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Dubai advisers recommend greater Asia exposure

Nearly 70% of professional investors based in Dubai are recommending clients allocate more to Asia.


The findings were part of a survey conducted by Fidelity International at its Asian Investment Briefing in Dubai last week. The questions were answered by between 118 and 136 investment professionals from local retail banks, global retail banks, offshore life companies and offshore wealth advisers based in Dubai.

According to the findings, 52% were recommending clients allocate between 25% and 50% of their assets to the Asia-ex Japan region, while 42% recommend clients allocate between 10% and 25%


However, investors were concerned about inflation, with nearly 45% stating they were worried that it was “getting out of control.” Furthermore, 58% of investors believe that Asian markets carried either “significantly” more risk (18%) or “slightly” more risk (40%) than developed markets.

Interestingly, 10% of investors believe that developed markets carried “significantly” more risk and 15% believe they carry “slightly” more risk than their Asian counterparts.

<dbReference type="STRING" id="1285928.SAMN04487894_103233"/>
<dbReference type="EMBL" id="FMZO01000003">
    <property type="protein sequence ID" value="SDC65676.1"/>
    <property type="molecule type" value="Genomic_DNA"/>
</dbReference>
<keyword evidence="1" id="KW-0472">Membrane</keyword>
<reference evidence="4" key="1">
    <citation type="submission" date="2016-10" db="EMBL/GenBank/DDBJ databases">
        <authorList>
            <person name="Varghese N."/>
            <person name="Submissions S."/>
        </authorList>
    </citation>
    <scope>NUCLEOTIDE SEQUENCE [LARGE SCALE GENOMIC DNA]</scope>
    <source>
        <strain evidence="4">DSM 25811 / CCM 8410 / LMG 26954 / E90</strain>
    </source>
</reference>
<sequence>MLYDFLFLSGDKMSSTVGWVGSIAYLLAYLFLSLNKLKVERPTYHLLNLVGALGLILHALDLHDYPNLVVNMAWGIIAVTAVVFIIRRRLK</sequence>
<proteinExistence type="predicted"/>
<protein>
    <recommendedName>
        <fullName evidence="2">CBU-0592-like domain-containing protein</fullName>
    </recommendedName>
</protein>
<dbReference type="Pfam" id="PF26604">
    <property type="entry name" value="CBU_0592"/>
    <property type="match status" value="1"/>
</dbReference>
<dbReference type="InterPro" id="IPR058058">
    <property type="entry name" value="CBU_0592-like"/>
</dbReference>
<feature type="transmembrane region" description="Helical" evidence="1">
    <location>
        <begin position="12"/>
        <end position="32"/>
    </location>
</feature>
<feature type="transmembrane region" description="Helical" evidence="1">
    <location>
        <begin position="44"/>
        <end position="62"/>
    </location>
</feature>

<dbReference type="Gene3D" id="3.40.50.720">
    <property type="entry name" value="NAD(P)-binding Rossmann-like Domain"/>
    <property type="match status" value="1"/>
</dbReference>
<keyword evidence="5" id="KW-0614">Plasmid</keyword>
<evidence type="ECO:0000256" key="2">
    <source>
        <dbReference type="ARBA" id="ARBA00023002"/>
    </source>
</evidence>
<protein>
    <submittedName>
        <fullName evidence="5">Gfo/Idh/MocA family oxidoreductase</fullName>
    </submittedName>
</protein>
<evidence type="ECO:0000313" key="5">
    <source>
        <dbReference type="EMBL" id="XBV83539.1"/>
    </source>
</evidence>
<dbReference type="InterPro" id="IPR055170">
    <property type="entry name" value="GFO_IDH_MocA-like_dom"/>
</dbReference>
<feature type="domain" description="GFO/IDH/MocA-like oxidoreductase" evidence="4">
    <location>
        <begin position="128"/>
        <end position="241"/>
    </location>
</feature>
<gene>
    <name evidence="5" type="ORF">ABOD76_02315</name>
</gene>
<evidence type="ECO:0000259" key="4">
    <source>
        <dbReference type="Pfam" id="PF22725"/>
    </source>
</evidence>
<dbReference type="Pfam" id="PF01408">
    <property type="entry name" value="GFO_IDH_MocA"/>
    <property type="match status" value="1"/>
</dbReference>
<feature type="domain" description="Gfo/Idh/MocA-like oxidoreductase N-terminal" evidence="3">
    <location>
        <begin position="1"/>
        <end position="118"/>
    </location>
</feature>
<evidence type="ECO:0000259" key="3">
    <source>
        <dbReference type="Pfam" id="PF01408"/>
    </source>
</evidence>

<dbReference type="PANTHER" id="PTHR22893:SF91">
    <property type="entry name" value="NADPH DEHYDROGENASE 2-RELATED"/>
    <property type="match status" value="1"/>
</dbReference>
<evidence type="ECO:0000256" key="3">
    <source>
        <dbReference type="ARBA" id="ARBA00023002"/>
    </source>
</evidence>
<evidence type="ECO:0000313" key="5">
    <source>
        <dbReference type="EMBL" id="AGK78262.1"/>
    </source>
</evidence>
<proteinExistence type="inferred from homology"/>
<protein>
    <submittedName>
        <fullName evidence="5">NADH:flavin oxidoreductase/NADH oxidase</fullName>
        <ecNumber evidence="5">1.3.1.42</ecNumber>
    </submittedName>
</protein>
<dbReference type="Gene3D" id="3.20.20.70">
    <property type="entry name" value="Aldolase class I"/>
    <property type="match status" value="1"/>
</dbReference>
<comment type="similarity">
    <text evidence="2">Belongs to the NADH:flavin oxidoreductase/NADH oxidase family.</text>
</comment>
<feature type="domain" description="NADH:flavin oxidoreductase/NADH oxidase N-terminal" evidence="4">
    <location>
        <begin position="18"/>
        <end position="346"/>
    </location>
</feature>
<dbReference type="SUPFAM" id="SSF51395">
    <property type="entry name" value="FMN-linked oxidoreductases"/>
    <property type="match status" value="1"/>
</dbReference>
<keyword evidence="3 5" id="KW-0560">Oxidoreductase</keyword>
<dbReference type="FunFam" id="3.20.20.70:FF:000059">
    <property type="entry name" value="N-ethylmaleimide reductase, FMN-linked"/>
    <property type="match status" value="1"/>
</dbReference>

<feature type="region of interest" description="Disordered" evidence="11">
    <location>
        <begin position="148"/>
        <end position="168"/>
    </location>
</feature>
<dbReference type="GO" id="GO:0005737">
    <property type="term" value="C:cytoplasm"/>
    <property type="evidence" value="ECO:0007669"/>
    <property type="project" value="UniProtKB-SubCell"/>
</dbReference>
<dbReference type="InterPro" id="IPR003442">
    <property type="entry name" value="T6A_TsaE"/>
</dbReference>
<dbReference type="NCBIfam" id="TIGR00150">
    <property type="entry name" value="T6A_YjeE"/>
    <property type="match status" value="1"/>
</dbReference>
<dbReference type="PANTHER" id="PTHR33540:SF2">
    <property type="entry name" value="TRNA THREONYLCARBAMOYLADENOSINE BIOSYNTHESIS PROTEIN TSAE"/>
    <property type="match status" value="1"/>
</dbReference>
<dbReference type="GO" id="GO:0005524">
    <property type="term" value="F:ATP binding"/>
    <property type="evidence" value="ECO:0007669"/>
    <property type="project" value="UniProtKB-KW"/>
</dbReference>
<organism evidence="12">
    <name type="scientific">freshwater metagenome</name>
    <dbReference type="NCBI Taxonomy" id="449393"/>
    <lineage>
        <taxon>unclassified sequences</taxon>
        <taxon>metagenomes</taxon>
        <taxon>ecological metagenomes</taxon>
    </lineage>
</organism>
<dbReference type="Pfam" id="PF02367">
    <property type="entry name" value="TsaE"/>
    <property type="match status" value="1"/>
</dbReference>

Speaking at the event Catherine Yeung, investment director in Fidelity International’s Hong Kong-based investment team, said she was not surprised to hear people were concerned about inflation.

“It is interesting that investors are concerned about inflation, as it has been one of the key reasons why investors have had such a high level of conviction in the Asian market,” she said.

“We expect to see another few months of high inflation readings and we also think inflation will peak in the first half of this year. This said, we do not believe it is going to be an issue going forward, however we will continue to monitor food prices and oil prices – although if oil prices do begin to hit peaks again this is going to be an issue for the whole world, not just for Asia.”

Despite concerns about inflation, 67% of investors said the most important factor when determining an allocation to Asian equities were economic growth rates. The depth and liquidity of equity markets and the size of the underlying economies also factored highly, both with 15% of the vote.

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